I do love books that depict characters caught in a moral dilemma. Which is exactly what I got with Waking Lions by the Israeli novelist Ayelet Gundar-Goshen. How could I not like a novel which begins in this dramatic fashion:
He’s thinking that the moon is the most beautiful he has ever seen when he hits the man.
The ‘he’ in this case is Doctor Eitan Green, a skilled neurosurgeon who has just finished his shift in a backwater of a city. It’s a downgrading for this doctor, the penalty he played for questioning some dubious practices by another surgeon in his previous hospital. Lose your job or leave town was the stark choice with which he was faced. So this is a man who has been hitherto an upright citizen and loving father and husband.
It all goes pear-shaped when he takes his SUV out for a fast night time drive in the desert. The man he hits looks unlikely to survive but shouldn’t Eitan call the police and report the accident? He knows he should. But he doesn’t.
It’s the turning point in his life, a decision that will set in motion blackmailing, illicit surgical operations on Eritrean refugees and a potential affair with the victim’s wife. As if this isn’t enough for Eitan to handle, he also finds he has unwittingly stepped into a crime network that deals in violent assaults, rape and murder. Eitan also has problems on the domestic front – his involvement with the Eritreans requires him to lie to his wife from whom he becomes increasingly distant.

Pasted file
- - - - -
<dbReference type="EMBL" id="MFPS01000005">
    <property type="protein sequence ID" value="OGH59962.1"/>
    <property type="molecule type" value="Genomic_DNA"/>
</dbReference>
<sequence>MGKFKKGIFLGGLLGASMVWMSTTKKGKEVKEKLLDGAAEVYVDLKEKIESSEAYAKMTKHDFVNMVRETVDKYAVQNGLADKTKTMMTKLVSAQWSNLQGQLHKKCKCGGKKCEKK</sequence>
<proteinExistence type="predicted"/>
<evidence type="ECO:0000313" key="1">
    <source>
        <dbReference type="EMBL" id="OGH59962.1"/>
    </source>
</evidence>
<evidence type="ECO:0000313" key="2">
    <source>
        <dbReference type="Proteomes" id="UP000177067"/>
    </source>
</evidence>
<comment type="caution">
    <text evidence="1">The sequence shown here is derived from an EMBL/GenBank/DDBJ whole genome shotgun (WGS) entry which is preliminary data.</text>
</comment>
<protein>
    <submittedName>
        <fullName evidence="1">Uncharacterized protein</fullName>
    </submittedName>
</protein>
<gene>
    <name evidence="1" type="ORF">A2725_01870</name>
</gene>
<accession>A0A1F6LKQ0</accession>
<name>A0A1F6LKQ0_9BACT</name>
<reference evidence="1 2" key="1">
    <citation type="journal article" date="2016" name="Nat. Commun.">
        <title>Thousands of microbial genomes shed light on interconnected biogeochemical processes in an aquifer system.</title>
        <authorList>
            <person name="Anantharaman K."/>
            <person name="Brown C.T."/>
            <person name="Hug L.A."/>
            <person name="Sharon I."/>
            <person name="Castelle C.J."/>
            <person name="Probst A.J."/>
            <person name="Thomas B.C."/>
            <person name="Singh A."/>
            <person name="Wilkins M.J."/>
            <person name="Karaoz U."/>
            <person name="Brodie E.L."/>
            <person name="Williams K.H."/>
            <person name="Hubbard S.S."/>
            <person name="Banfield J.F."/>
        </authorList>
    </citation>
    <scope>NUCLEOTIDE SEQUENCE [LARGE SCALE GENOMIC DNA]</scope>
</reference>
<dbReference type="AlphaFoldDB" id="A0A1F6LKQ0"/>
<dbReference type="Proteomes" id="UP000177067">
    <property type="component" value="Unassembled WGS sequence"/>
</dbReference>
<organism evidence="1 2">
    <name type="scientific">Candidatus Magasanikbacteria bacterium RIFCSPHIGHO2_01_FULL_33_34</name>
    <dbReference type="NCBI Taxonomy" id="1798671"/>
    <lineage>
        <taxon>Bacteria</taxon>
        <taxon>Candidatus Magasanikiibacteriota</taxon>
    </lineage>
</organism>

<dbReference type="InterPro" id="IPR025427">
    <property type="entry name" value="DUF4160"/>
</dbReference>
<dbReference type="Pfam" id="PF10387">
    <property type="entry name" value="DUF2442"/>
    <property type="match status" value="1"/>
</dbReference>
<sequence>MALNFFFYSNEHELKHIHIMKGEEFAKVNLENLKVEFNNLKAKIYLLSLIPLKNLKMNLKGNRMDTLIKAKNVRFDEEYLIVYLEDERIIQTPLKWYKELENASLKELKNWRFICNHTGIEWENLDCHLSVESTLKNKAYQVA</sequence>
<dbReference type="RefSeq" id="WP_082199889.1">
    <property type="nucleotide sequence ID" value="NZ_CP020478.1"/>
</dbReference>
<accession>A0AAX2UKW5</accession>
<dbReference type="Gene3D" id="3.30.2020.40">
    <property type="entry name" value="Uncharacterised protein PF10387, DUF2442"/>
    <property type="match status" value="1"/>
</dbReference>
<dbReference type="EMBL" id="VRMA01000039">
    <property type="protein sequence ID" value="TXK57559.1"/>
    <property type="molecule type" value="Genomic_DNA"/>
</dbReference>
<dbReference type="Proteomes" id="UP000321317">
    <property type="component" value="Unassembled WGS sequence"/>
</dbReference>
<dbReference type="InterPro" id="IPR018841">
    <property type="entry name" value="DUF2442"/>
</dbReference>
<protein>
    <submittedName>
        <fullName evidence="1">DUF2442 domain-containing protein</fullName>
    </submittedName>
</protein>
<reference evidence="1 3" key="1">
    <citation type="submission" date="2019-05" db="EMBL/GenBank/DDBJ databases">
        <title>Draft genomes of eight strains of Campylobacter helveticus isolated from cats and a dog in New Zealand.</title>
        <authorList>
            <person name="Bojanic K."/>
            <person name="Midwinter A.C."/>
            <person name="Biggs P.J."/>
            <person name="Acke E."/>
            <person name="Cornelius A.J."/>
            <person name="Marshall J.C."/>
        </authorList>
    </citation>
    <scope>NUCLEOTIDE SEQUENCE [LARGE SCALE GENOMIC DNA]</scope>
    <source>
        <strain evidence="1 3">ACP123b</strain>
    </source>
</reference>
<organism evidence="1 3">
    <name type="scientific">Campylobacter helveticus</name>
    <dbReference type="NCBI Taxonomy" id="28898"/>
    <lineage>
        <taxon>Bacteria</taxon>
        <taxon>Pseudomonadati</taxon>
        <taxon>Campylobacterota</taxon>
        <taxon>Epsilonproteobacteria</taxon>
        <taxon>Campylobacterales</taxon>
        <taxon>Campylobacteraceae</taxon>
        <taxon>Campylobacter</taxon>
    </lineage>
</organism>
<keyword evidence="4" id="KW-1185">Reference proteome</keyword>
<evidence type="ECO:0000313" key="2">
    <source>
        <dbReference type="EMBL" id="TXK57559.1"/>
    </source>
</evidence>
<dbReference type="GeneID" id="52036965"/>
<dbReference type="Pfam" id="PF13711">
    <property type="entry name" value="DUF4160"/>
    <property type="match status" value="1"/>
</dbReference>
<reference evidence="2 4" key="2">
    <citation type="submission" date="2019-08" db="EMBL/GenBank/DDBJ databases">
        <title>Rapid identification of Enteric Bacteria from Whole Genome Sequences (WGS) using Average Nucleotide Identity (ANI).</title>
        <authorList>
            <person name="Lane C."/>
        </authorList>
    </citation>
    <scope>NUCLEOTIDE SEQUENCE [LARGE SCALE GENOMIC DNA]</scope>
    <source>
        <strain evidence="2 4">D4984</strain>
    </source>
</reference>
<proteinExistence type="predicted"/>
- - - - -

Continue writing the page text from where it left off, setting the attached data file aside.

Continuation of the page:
The book begins with tremendous impact but loses some of its power when the focus moves away from the accident and its aftermath. Gundar-Goshen broadens her scope to meditate on a variety of topics, from poverty and international politics to domestic life and privilege.
Important topics but I found these digressions irritating because if felt as if the author was simply dragging out the story by throwing in as many themes as possible. Then towards the end of the novel we get taken back to more of the police thriller type story and the question of whether Eitan will be unmasked. It makes for a frustrating read because it’s clear that Gundar-Goshen is a talented writer. If only she’d restrained herself on the thematic front.
Waking Lions by Ayelet Gundar Goshen: Footnotes
Waking Lions was first published in Hebrew in 2014. My edition, translated by Sondra Silverston, was published by Pushkin Press in 2016
Ayelet Gundar-Goshen was born in Israel. Her debut novel, One Night, Markovitch, published in 2012, won the Sapir prize for debut fiction — Israel’s version of the Booker Prize and has since been translated into thirteen languages. Waking Lions, her second novel, won the 2017 Jewish Quarterly-Wingate Prize and was included in the New York Times’ 100 Notable Books of 2017.